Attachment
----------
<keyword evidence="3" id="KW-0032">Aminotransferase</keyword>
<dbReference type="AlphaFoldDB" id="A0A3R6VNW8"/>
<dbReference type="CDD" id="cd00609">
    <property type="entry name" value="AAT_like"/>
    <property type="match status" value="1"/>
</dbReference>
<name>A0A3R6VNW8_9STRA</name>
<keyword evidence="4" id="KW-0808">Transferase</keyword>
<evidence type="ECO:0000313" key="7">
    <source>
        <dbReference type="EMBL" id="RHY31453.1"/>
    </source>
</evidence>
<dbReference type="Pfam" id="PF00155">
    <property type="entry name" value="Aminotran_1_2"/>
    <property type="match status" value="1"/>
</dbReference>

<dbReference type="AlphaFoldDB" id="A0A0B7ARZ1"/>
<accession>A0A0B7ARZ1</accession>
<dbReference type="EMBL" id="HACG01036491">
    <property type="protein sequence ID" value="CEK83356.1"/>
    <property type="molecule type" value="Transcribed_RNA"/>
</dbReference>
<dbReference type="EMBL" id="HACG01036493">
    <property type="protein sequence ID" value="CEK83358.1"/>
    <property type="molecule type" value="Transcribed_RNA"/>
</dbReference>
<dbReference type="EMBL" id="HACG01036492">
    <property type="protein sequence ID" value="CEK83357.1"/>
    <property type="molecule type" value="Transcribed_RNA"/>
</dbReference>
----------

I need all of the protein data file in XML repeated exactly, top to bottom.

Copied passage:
<keyword evidence="3" id="KW-0032">Aminotransferase</keyword>
<dbReference type="AlphaFoldDB" id="A0A3R6VNW8"/>
<dbReference type="CDD" id="cd00609">
    <property type="entry name" value="AAT_like"/>
    <property type="match status" value="1"/>
</dbReference>
<name>A0A3R6VNW8_9STRA</name>
<keyword evidence="4" id="KW-0808">Transferase</keyword>
<evidence type="ECO:0000313" key="7">
    <source>
        <dbReference type="EMBL" id="RHY31453.1"/>
    </source>
</evidence>
<dbReference type="Pfam" id="PF00155">
    <property type="entry name" value="Aminotran_1_2"/>
    <property type="match status" value="1"/>
</dbReference>

<dbReference type="AlphaFoldDB" id="A0A0B7ARZ1"/>
<accession>A0A0B7ARZ1</accession>
<dbReference type="EMBL" id="HACG01036491">
    <property type="protein sequence ID" value="CEK83356.1"/>
    <property type="molecule type" value="Transcribed_RNA"/>
</dbReference>
<dbReference type="EMBL" id="HACG01036493">
    <property type="protein sequence ID" value="CEK83358.1"/>
    <property type="molecule type" value="Transcribed_RNA"/>
</dbReference>
<dbReference type="EMBL" id="HACG01036492">
    <property type="protein sequence ID" value="CEK83357.1"/>
    <property type="molecule type" value="Transcribed_RNA"/>
</dbReference>